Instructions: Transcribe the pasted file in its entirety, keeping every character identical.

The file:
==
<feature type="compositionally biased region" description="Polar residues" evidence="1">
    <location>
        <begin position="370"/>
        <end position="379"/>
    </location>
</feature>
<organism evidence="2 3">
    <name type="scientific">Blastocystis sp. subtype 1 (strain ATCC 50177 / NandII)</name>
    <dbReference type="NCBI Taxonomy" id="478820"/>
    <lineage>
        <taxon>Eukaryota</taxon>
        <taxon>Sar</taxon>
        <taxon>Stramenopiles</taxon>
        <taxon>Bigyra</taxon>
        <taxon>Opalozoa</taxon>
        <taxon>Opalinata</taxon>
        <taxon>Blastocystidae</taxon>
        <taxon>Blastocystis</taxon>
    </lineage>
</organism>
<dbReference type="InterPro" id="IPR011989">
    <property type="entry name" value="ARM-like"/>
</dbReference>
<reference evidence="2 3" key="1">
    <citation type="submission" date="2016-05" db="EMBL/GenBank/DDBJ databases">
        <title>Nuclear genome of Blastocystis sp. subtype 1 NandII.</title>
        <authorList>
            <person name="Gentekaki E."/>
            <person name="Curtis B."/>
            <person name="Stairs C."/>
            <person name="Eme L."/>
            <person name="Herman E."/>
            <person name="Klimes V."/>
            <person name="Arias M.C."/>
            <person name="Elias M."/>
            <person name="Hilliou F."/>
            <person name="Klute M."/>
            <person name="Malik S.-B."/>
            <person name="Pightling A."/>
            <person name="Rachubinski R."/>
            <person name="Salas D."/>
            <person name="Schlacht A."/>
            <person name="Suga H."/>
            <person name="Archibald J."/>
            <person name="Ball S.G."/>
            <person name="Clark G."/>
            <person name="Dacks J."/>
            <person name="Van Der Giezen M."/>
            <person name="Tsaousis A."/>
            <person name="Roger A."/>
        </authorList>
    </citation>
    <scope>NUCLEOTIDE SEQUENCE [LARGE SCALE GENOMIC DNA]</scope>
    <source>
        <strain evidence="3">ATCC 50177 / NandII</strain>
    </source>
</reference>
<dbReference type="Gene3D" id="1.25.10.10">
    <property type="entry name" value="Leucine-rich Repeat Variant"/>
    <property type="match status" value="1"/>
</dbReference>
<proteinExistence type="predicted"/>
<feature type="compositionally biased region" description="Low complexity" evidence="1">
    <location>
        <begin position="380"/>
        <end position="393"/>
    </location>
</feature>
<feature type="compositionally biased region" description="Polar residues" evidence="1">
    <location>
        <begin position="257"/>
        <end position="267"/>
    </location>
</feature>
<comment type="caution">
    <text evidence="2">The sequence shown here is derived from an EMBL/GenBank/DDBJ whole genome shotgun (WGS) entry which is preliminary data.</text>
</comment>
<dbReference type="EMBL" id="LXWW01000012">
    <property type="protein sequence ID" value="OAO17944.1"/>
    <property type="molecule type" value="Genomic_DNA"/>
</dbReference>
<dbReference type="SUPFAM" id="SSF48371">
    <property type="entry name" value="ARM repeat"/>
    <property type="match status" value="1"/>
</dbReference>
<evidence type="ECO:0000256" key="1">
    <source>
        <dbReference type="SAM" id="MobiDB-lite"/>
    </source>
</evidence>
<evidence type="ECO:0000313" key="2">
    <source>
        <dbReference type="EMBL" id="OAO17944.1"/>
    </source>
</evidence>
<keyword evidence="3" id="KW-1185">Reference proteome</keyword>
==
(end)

<feature type="compositionally biased region" description="Polar residues" evidence="1">
    <location>
        <begin position="370"/>
        <end position="379"/>
    </location>
</feature>
<organism evidence="2 3">
    <name type="scientific">Blastocystis sp. subtype 1 (strain ATCC 50177 / NandII)</name>
    <dbReference type="NCBI Taxonomy" id="478820"/>
    <lineage>
        <taxon>Eukaryota</taxon>
        <taxon>Sar</taxon>
        <taxon>Stramenopiles</taxon>
        <taxon>Bigyra</taxon>
        <taxon>Opalozoa</taxon>
        <taxon>Opalinata</taxon>
        <taxon>Blastocystidae</taxon>
        <taxon>Blastocystis</taxon>
    </lineage>
</organism>
<dbReference type="InterPro" id="IPR011989">
    <property type="entry name" value="ARM-like"/>
</dbReference>
<reference evidence="2 3" key="1">
    <citation type="submission" date="2016-05" db="EMBL/GenBank/DDBJ databases">
        <title>Nuclear genome of Blastocystis sp. subtype 1 NandII.</title>
        <authorList>
            <person name="Gentekaki E."/>
            <person name="Curtis B."/>
            <person name="Stairs C."/>
            <person name="Eme L."/>
            <person name="Herman E."/>
            <person name="Klimes V."/>
            <person name="Arias M.C."/>
            <person name="Elias M."/>
            <person name="Hilliou F."/>
            <person name="Klute M."/>
            <person name="Malik S.-B."/>
            <person name="Pightling A."/>
            <person name="Rachubinski R."/>
            <person name="Salas D."/>
            <person name="Schlacht A."/>
            <person name="Suga H."/>
            <person name="Archibald J."/>
            <person name="Ball S.G."/>
            <person name="Clark G."/>
            <person name="Dacks J."/>
            <person name="Van Der Giezen M."/>
            <person name="Tsaousis A."/>
            <person name="Roger A."/>
        </authorList>
    </citation>
    <scope>NUCLEOTIDE SEQUENCE [LARGE SCALE GENOMIC DNA]</scope>
    <source>
        <strain evidence="3">ATCC 50177 / NandII</strain>
    </source>
</reference>
<dbReference type="Gene3D" id="1.25.10.10">
    <property type="entry name" value="Leucine-rich Repeat Variant"/>
    <property type="match status" value="1"/>
</dbReference>
<proteinExistence type="predicted"/>
<feature type="compositionally biased region" description="Low complexity" evidence="1">
    <location>
        <begin position="380"/>
        <end position="393"/>
    </location>
</feature>
<feature type="compositionally biased region" description="Polar residues" evidence="1">
    <location>
        <begin position="257"/>
        <end position="267"/>
    </location>
</feature>
<comment type="caution">
    <text evidence="2">The sequence shown here is derived from an EMBL/GenBank/DDBJ whole genome shotgun (WGS) entry which is preliminary data.</text>
</comment>
<dbReference type="EMBL" id="LXWW01000012">
    <property type="protein sequence ID" value="OAO17944.1"/>
    <property type="molecule type" value="Genomic_DNA"/>
</dbReference>
<dbReference type="SUPFAM" id="SSF48371">
    <property type="entry name" value="ARM repeat"/>
    <property type="match status" value="1"/>
</dbReference>
<evidence type="ECO:0000256" key="1">
    <source>
        <dbReference type="SAM" id="MobiDB-lite"/>
    </source>
</evidence>
<evidence type="ECO:0000313" key="2">
    <source>
        <dbReference type="EMBL" id="OAO17944.1"/>
    </source>
</evidence>
<keyword evidence="3" id="KW-1185">Reference proteome</keyword>